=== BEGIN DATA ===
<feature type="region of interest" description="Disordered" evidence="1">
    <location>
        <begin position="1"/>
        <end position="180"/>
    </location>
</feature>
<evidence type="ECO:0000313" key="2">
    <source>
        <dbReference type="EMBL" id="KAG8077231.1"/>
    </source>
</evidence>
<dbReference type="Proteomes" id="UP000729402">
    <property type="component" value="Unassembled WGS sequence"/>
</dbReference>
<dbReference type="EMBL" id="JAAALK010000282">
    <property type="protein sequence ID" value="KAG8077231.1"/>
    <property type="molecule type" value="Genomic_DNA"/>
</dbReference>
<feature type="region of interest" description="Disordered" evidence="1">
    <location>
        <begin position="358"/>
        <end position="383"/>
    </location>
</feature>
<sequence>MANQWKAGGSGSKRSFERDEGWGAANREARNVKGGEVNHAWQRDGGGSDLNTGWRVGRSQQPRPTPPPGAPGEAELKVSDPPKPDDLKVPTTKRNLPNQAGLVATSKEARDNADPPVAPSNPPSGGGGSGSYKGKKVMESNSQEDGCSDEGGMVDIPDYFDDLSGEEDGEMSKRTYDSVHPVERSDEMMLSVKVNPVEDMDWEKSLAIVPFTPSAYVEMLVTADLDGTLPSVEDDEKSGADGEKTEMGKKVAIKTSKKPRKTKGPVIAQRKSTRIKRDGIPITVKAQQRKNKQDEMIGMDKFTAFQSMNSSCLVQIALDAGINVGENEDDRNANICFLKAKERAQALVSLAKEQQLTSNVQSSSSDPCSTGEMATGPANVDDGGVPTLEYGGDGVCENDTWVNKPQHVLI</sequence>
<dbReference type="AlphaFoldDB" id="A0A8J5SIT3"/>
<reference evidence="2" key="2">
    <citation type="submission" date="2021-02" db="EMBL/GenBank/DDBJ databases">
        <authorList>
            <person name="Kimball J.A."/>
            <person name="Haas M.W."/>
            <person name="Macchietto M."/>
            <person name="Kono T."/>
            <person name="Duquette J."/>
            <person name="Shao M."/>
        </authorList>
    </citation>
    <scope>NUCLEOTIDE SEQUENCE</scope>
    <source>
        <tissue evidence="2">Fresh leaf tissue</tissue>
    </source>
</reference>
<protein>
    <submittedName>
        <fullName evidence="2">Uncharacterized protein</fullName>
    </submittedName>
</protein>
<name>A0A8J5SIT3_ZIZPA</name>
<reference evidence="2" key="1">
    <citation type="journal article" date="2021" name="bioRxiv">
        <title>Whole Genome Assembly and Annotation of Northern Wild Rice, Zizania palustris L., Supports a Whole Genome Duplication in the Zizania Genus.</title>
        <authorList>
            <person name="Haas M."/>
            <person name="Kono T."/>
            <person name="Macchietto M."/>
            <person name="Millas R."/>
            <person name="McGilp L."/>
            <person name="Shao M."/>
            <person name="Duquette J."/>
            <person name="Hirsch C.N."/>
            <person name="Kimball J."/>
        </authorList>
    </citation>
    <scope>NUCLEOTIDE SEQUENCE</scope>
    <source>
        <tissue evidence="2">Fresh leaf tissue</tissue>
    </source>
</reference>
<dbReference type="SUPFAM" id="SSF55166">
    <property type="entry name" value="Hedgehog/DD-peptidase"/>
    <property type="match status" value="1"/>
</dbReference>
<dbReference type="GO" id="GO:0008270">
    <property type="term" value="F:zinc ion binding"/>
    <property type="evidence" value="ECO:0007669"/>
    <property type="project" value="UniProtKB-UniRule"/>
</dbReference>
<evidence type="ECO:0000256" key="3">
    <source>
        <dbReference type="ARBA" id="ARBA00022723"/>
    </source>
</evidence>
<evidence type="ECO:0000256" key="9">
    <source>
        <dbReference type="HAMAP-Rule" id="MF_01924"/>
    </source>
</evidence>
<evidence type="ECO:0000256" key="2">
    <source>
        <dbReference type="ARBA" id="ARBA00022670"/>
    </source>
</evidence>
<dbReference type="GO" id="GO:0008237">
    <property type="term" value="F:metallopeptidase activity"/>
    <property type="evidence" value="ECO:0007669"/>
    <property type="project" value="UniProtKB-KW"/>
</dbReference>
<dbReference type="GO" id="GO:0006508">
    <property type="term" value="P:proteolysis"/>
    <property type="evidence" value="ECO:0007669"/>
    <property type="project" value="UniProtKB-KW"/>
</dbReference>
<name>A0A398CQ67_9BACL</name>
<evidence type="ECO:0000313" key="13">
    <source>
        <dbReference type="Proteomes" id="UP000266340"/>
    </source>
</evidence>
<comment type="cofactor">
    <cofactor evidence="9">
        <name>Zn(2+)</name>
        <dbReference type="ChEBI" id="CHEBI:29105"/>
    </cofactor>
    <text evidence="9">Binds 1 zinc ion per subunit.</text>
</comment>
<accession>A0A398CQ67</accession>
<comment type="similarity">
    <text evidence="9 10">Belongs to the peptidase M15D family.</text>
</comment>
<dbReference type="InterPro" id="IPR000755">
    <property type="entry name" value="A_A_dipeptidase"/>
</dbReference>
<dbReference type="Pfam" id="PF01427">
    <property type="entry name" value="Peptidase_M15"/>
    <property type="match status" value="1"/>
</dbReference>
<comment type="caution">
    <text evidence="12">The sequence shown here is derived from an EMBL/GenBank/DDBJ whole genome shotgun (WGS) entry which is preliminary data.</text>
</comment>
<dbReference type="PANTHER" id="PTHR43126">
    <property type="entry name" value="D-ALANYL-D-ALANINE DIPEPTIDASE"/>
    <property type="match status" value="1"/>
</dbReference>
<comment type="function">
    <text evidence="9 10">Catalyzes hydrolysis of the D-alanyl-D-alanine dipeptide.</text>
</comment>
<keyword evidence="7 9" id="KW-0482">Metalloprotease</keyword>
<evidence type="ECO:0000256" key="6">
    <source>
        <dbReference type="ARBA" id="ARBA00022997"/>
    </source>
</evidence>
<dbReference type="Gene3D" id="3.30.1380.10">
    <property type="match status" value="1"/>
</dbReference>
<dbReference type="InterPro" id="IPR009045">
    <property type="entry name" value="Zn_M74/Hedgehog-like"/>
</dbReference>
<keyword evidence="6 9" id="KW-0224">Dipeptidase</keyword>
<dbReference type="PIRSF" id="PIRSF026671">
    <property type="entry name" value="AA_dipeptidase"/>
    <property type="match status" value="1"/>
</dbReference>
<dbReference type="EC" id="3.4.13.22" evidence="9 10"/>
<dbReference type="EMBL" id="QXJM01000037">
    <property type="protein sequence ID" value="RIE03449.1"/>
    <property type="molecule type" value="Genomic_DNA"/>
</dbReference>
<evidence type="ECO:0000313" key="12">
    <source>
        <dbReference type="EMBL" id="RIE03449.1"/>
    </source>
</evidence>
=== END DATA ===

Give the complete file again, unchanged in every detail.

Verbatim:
<feature type="region of interest" description="Disordered" evidence="1">
    <location>
        <begin position="1"/>
        <end position="180"/>
    </location>
</feature>
<evidence type="ECO:0000313" key="2">
    <source>
        <dbReference type="EMBL" id="KAG8077231.1"/>
    </source>
</evidence>
<dbReference type="Proteomes" id="UP000729402">
    <property type="component" value="Unassembled WGS sequence"/>
</dbReference>
<dbReference type="EMBL" id="JAAALK010000282">
    <property type="protein sequence ID" value="KAG8077231.1"/>
    <property type="molecule type" value="Genomic_DNA"/>
</dbReference>
<feature type="region of interest" description="Disordered" evidence="1">
    <location>
        <begin position="358"/>
        <end position="383"/>
    </location>
</feature>
<sequence>MANQWKAGGSGSKRSFERDEGWGAANREARNVKGGEVNHAWQRDGGGSDLNTGWRVGRSQQPRPTPPPGAPGEAELKVSDPPKPDDLKVPTTKRNLPNQAGLVATSKEARDNADPPVAPSNPPSGGGGSGSYKGKKVMESNSQEDGCSDEGGMVDIPDYFDDLSGEEDGEMSKRTYDSVHPVERSDEMMLSVKVNPVEDMDWEKSLAIVPFTPSAYVEMLVTADLDGTLPSVEDDEKSGADGEKTEMGKKVAIKTSKKPRKTKGPVIAQRKSTRIKRDGIPITVKAQQRKNKQDEMIGMDKFTAFQSMNSSCLVQIALDAGINVGENEDDRNANICFLKAKERAQALVSLAKEQQLTSNVQSSSSDPCSTGEMATGPANVDDGGVPTLEYGGDGVCENDTWVNKPQHVLI</sequence>
<dbReference type="AlphaFoldDB" id="A0A8J5SIT3"/>
<reference evidence="2" key="2">
    <citation type="submission" date="2021-02" db="EMBL/GenBank/DDBJ databases">
        <authorList>
            <person name="Kimball J.A."/>
            <person name="Haas M.W."/>
            <person name="Macchietto M."/>
            <person name="Kono T."/>
            <person name="Duquette J."/>
            <person name="Shao M."/>
        </authorList>
    </citation>
    <scope>NUCLEOTIDE SEQUENCE</scope>
    <source>
        <tissue evidence="2">Fresh leaf tissue</tissue>
    </source>
</reference>
<protein>
    <submittedName>
        <fullName evidence="2">Uncharacterized protein</fullName>
    </submittedName>
</protein>
<name>A0A8J5SIT3_ZIZPA</name>
<reference evidence="2" key="1">
    <citation type="journal article" date="2021" name="bioRxiv">
        <title>Whole Genome Assembly and Annotation of Northern Wild Rice, Zizania palustris L., Supports a Whole Genome Duplication in the Zizania Genus.</title>
        <authorList>
            <person name="Haas M."/>
            <person name="Kono T."/>
            <person name="Macchietto M."/>
            <person name="Millas R."/>
            <person name="McGilp L."/>
            <person name="Shao M."/>
            <person name="Duquette J."/>
            <person name="Hirsch C.N."/>
            <person name="Kimball J."/>
        </authorList>
    </citation>
    <scope>NUCLEOTIDE SEQUENCE</scope>
    <source>
        <tissue evidence="2">Fresh leaf tissue</tissue>
    </source>
</reference>
<dbReference type="SUPFAM" id="SSF55166">
    <property type="entry name" value="Hedgehog/DD-peptidase"/>
    <property type="match status" value="1"/>
</dbReference>
<dbReference type="GO" id="GO:0008270">
    <property type="term" value="F:zinc ion binding"/>
    <property type="evidence" value="ECO:0007669"/>
    <property type="project" value="UniProtKB-UniRule"/>
</dbReference>
<evidence type="ECO:0000256" key="3">
    <source>
        <dbReference type="ARBA" id="ARBA00022723"/>
    </source>
</evidence>
<evidence type="ECO:0000256" key="9">
    <source>
        <dbReference type="HAMAP-Rule" id="MF_01924"/>
    </source>
</evidence>
<evidence type="ECO:0000256" key="2">
    <source>
        <dbReference type="ARBA" id="ARBA00022670"/>
    </source>
</evidence>
<dbReference type="GO" id="GO:0008237">
    <property type="term" value="F:metallopeptidase activity"/>
    <property type="evidence" value="ECO:0007669"/>
    <property type="project" value="UniProtKB-KW"/>
</dbReference>
<dbReference type="GO" id="GO:0006508">
    <property type="term" value="P:proteolysis"/>
    <property type="evidence" value="ECO:0007669"/>
    <property type="project" value="UniProtKB-KW"/>
</dbReference>
<name>A0A398CQ67_9BACL</name>
<evidence type="ECO:0000313" key="13">
    <source>
        <dbReference type="Proteomes" id="UP000266340"/>
    </source>
</evidence>
<comment type="cofactor">
    <cofactor evidence="9">
        <name>Zn(2+)</name>
        <dbReference type="ChEBI" id="CHEBI:29105"/>
    </cofactor>
    <text evidence="9">Binds 1 zinc ion per subunit.</text>
</comment>
<accession>A0A398CQ67</accession>
<comment type="similarity">
    <text evidence="9 10">Belongs to the peptidase M15D family.</text>
</comment>
<dbReference type="InterPro" id="IPR000755">
    <property type="entry name" value="A_A_dipeptidase"/>
</dbReference>
<dbReference type="Pfam" id="PF01427">
    <property type="entry name" value="Peptidase_M15"/>
    <property type="match status" value="1"/>
</dbReference>
<comment type="caution">
    <text evidence="12">The sequence shown here is derived from an EMBL/GenBank/DDBJ whole genome shotgun (WGS) entry which is preliminary data.</text>
</comment>
<dbReference type="PANTHER" id="PTHR43126">
    <property type="entry name" value="D-ALANYL-D-ALANINE DIPEPTIDASE"/>
    <property type="match status" value="1"/>
</dbReference>
<comment type="function">
    <text evidence="9 10">Catalyzes hydrolysis of the D-alanyl-D-alanine dipeptide.</text>
</comment>
<keyword evidence="7 9" id="KW-0482">Metalloprotease</keyword>
<evidence type="ECO:0000256" key="6">
    <source>
        <dbReference type="ARBA" id="ARBA00022997"/>
    </source>
</evidence>
<dbReference type="Gene3D" id="3.30.1380.10">
    <property type="match status" value="1"/>
</dbReference>
<dbReference type="InterPro" id="IPR009045">
    <property type="entry name" value="Zn_M74/Hedgehog-like"/>
</dbReference>
<keyword evidence="6 9" id="KW-0224">Dipeptidase</keyword>
<dbReference type="PIRSF" id="PIRSF026671">
    <property type="entry name" value="AA_dipeptidase"/>
    <property type="match status" value="1"/>
</dbReference>
<dbReference type="EC" id="3.4.13.22" evidence="9 10"/>
<dbReference type="EMBL" id="QXJM01000037">
    <property type="protein sequence ID" value="RIE03449.1"/>
    <property type="molecule type" value="Genomic_DNA"/>
</dbReference>
<evidence type="ECO:0000313" key="12">
    <source>
        <dbReference type="EMBL" id="RIE03449.1"/>
    </source>
</evidence>